[3] Plaintiffs base their motion for reconsideration on three grounds. Each of these grounds will be examined in turn. First, plaintiffs argue that the court should not have accepted Dr. Spiro's, the government expert's, opinion because his valuation was not based on reasonable assumptions. In particular, plaintiffs argue that his expert opinion was deficient for failing to take into account the actual results of SSE's earnings for 1993 and 1994. SSE's earnings slipped significantly in 1993 and 1994 following certain unforeseeable events. According to the plaintiffs, the court failed to test the "reasonableness of the assumptions" used by the government's expert by failing to consider SSE's earnings in 1993 and 1994. While the plaintiffs apparently agree that Dr. Spiro did not err in failing to consider post-valuation date earnings based on unforseen events in making his valuation, they argue that those same unforseen post-valuation events should have been used to test the reasonableness of his assumptions. The government argues, and the court agrees, that the court did, in fact, consider and reject the plaintiffs' argument. The opinion states that "[p]laintiff's [sic] reliance on SSE's actual financial results for 1993 and 1994 to cast doubt on defendant's appraisal must be . . . rejected." Okerlund v. United States, 53 Fed, Cl. 341, 355 n.22 (2002). This language reflects the fact that the court understood plaintiffs' argument. The opinion makes it clear that the plaintiffs believed that the 1993 and 1994 earnings should be used to test the reasonableness of Dr. Spiro's assumptions, but that the court found that Dr. Spiro correctly decided not to use the 1993 and 1994 earnings to alter his assumptions for 1992. In such circumstances, this objection to the opinion does not provide a basis for amending the conclusions of law or for a new trial.

[4] Second, plaintiffs assert that a new trial is needed because the court failed to analyze the assumptions used by Dr. Spiro in his "Discounted Cash Flow" ("DCF") Approach to value. In particular, plaintiffs assert that the court failed to appreciate that Dr. Spiro used different risk factors under his DCF Approach than he did in his Market Approach to value. The opinion states that "[f]or the reasons discussed below, the Court found the indications of value derived by the government's expert using the market and income approaches more credible than the values derived by plaintiff's [sic] expert." Okerlund, 53 Fed. Cl. at 347. Following this statement, the opinion discusses the Market Approach and includes a detailed examination of Dr. Spiro's analysis of relevant valuation factors. With respect to Dr. Spiro's assumptions under the DCF method, the opinion states: "[f]or the reasons discussed above with respect to the selection of market pricing multiples, the Court finds that the risks attributed by Dr. Pratt to SSE are overstated in comparison with Dr. Spiro's analysis of the enterprise risks facing SSE." Id. at 351. Plaintiffs argue that Dr. Spiro did not use the same risk factors in his DCF analysis and his Market analysis, and, therefore, the court failed to properly evaluate the assumptions that Dr. Spiro used for his DCF analysis. The plaintiffs' contention that the court failed to understand what assumptions were used by Dr. Spiro for his DCF approach is unsupported. The court plainly found Dr. Spiro's risk analysis was more credible than Dr. Pratt's analysis. The fact that the opinion does not include a specific evaluation of Dr. Spiro's assumptions does not mean that the court misunderstood the expert's analysis. It is clear that after hearing the testimony, the court found that Dr. Pratt's analysis was not as reliable as Dr. Spiro's. The court was not required to provide more analysis than was provided to support this conclusion. See 9A Wright & Miller, Fed. Prac. & Proc. Civ. ยง 2579 (2d ed. 2002) ("[I]t is not necessary for the court to make findings asserting a negative of each issue raised, but is sufficient if special affirmative facts found by the court, construed as a whole, negative each rejected contention."). The plaintiffs' objections in this regard do not provide a basis for amending the court's findings or for a new trial.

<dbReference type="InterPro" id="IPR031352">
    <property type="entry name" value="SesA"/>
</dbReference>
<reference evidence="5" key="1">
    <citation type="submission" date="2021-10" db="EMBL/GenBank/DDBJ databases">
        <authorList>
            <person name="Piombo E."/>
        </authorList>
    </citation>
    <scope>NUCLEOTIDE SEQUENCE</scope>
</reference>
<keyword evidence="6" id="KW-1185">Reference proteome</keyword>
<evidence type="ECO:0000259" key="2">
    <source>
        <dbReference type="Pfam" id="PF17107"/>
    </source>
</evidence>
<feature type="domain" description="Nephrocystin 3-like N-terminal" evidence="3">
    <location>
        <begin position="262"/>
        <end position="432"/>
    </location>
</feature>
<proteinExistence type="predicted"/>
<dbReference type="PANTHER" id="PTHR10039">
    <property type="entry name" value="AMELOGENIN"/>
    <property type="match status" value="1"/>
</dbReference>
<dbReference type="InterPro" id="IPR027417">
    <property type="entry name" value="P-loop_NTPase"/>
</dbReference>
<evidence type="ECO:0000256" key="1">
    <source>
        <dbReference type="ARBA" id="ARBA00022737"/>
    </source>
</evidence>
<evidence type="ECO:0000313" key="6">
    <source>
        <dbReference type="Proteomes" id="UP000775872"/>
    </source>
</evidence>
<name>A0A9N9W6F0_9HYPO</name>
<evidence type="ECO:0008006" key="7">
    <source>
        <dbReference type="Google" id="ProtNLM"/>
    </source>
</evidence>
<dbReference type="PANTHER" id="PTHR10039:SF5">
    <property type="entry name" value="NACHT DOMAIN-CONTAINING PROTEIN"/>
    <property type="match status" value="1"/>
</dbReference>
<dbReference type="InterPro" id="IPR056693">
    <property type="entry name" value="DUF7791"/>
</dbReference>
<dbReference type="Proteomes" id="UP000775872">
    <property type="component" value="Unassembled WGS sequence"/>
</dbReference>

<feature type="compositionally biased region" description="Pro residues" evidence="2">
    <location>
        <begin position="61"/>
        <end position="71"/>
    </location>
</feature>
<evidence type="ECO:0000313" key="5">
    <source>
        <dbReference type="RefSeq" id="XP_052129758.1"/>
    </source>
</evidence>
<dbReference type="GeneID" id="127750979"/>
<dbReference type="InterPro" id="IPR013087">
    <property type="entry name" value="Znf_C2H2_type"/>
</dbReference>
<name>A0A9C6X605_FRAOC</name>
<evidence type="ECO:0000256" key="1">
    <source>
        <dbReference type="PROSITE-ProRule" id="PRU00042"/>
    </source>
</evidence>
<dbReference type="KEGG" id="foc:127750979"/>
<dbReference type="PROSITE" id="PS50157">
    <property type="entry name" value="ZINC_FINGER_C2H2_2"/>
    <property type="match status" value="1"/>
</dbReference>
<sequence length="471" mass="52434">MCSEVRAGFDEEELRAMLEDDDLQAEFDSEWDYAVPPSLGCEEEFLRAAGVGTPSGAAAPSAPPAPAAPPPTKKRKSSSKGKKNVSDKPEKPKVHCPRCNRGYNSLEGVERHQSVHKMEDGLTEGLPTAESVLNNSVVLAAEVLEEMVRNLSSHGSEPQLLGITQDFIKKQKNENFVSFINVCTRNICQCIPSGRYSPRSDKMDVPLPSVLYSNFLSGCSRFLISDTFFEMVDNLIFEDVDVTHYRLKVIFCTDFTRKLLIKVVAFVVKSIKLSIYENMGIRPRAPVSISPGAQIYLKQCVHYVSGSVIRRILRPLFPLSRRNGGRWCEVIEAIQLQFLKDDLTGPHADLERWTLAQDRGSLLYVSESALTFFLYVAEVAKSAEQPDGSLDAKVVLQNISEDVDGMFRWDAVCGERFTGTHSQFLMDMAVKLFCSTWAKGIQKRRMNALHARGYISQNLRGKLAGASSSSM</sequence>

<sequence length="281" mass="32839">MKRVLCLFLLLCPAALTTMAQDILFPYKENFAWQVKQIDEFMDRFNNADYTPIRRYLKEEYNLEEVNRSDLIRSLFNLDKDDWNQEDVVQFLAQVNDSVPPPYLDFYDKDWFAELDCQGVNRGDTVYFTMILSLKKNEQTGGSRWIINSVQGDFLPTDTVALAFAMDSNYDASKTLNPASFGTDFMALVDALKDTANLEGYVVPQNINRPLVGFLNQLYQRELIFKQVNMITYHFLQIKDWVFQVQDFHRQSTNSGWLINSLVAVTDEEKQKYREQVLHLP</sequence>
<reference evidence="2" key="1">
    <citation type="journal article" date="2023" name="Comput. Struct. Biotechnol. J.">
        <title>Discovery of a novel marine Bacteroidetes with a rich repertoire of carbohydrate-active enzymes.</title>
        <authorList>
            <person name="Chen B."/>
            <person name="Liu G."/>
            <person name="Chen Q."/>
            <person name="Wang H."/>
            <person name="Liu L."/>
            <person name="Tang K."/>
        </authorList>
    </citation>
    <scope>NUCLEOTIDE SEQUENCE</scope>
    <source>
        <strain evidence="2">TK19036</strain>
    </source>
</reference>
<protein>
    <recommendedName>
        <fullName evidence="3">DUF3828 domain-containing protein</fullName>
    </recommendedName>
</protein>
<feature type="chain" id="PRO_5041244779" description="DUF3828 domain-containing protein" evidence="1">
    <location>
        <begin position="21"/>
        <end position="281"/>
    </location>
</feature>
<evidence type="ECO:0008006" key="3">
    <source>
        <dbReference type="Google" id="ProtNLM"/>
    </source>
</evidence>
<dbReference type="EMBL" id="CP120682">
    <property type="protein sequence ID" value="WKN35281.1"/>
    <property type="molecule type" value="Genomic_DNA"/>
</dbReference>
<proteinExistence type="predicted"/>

[5] Finally, plaintiffs argue that the court erred by not treating Marvin Schwan's estate plan redemption agreement as an enterprise risk for the 1992 valuation, while it did for the 1994 valuation. Contrary to plaintiffs' argument, however, the court did in fact take the redemption agreement into account as a risk with respect to the 1992 valuation. The court expressly stated that the fact that the redemption agreement had not been triggered meant it was a potential deterrent to investment and therefore warranted a 40% discount for lack of marketability in 1992, as compared to a 45% discount in 1994, after the agreement was triggered. See Okerlund at 355. The fact that the court disagreed with plaintiffs' approach to the significance of the redemption agreement does not mean that the court failed to consider the agreement. This objection to the court's decision also fails to provide a basis for amended findings of fact or conclusions of law or a new trial.


[6] Based on the foregoing, plaintiffs' motion, filed on December 3, 2002, for amended findings of fact, and conclusions of law, or, in the alternative, for a new trial is DENIED.